Suburbanites discover growing up is hard to do
Joyce Carol Oates's 29th novel, "Middle Age: A Romance" is actually a collection of midlife crises set in an affluent New York suburb.
She follows an impressive career of ambitious social novels, including, most recently, her bestselling National Boosk Award Finalist "Blonde" and her Oprah selection "We Were the Mulvaneys," with a rather peculiar look at the tendency of wealthy middle-aged Americans to reinvent themselves in the face of disillusionment.
"Middle Age" isn't a romance in the sense of a love story. What Oates romanticizes - to an absurd degree - is her deceased hero, Adam Berendt, a reclusive, one-eyed sculptor and disciple of Socrates who lived for Art and Beauty and questioned everything else.
Adam dies in the novel's opening pages while rescuing a drowning child in the Hudson River during a July Fourth sail. He leaves a wake of shaken devotees baffled by inconsistencies in his life - his enormous wealth, although he lived like a pauper; his sexual magnetism, although he rebuffed all advances; his fire-scarred body and seemingly unscarred psyche; his mysterious background.
Adam's memory propels his friends to alter their "anesthetized" lives. He becomes their collective conscience, an "invisible surveillance camera overhead" urging them to redeem themselves while they can: "Save your life. One of us, drowned, is quite enough."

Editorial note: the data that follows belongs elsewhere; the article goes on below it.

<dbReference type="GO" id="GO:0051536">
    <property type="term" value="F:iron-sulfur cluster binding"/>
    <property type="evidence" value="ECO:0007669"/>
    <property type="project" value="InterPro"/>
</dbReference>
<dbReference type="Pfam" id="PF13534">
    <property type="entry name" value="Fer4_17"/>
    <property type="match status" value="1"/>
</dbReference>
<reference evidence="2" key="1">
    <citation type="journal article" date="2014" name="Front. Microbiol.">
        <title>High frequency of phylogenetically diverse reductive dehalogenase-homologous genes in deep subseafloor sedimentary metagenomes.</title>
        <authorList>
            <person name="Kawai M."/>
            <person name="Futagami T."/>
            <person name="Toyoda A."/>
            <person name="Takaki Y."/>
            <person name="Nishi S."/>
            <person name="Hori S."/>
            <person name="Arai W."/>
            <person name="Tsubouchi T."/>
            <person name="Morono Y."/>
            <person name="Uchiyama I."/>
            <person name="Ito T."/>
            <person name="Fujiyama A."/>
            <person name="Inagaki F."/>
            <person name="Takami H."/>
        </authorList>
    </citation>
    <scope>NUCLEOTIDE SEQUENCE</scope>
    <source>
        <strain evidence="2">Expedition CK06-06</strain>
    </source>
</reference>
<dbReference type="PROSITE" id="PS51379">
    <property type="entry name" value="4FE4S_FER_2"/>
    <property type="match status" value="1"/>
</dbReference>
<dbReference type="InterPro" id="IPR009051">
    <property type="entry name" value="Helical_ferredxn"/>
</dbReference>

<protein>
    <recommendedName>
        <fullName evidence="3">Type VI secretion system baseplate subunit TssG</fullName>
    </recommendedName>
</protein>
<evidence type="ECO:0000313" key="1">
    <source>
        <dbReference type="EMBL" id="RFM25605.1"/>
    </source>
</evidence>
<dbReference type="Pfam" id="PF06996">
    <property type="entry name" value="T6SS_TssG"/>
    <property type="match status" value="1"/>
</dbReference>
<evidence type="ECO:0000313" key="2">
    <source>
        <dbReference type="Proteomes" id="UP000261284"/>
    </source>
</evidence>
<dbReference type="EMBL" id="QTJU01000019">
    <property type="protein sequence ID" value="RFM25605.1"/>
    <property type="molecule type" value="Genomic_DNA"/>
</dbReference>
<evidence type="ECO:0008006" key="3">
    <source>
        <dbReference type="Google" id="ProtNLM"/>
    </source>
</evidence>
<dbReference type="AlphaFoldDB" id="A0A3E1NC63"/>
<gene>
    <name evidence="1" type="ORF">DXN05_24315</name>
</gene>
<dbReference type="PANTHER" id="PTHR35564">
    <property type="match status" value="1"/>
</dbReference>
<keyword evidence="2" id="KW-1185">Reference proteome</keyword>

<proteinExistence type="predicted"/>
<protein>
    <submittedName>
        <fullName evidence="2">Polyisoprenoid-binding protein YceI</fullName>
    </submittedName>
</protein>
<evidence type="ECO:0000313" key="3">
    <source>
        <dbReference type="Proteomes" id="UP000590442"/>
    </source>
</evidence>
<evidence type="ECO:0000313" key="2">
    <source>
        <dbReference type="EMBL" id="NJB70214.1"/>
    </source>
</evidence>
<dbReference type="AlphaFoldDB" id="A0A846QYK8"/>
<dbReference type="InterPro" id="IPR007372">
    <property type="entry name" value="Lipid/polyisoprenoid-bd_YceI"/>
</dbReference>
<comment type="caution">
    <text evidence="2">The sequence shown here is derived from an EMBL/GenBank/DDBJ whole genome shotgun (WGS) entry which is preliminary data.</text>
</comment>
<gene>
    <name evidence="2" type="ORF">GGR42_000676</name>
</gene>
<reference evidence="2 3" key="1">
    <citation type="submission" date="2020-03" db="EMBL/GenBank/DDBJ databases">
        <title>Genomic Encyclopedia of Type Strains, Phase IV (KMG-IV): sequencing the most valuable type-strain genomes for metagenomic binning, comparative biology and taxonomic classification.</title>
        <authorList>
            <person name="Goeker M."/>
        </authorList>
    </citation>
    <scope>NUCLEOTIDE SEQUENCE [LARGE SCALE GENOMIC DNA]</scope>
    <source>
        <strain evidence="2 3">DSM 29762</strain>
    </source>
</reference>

With broad strokes - and not much fondness - Oates paints "the magical village of Salthill-on-Hudson, where everyone was middle-aged." So many people drive Lexuses that you wonder if Oates, like Fay Weldon, has struck a deal for endorsements. It is a town where even the adolescents, "staggering beneath the weight of their parents' ambitions for them like overburdened camels, were middle-aged in spirit." Oates nails these grown children, "curdled with spite," and skewers their mothers, women "who couldn't bear a few minutes' solitude in their lavish homes, who frantically telephoned friends through the day and filled up their calendars with dinners, cocktail parties, luncheons, tennis dates, excursions into the city, charitable organizations ... women who panicked at the possibility of divorce, yet also at the possibility of spending a quiet weekend alone with their husbands...."
Oates tracks more than half a dozen characters groping for new meaning for themselves as their children repudiate them and their spouses seek romance elsewhere. But her couples are premature empty-nesters. Doesn't Oates know that today's affluent are still changing diapers well into their forties?
Often, the source of her characters' redemption seems downright silly - stray dogs, found art. Clearly, the point is the passion, not the object. The trouble is, Adam is neither a convincing character nor an effective literary device. We don't believe he could possibly have such a profound, galvanizing effect on everyone he meets, from lonely wives to corporate chiefs.
Writing faster than most of us can read, Oates's fluidity often seems less crafted than received. She is frequently repetitive - "how tedious, another's idealism," she repeats, tediously - and ties up the plot so tightly as to choke off credibility. Yet, so often dark and merciless, Oates is oddly lighthearted in this gawky but mordant novel about people caught in that awkward transitional stage between youth and old age.
Heller McAlpin is a freelance writer in New York.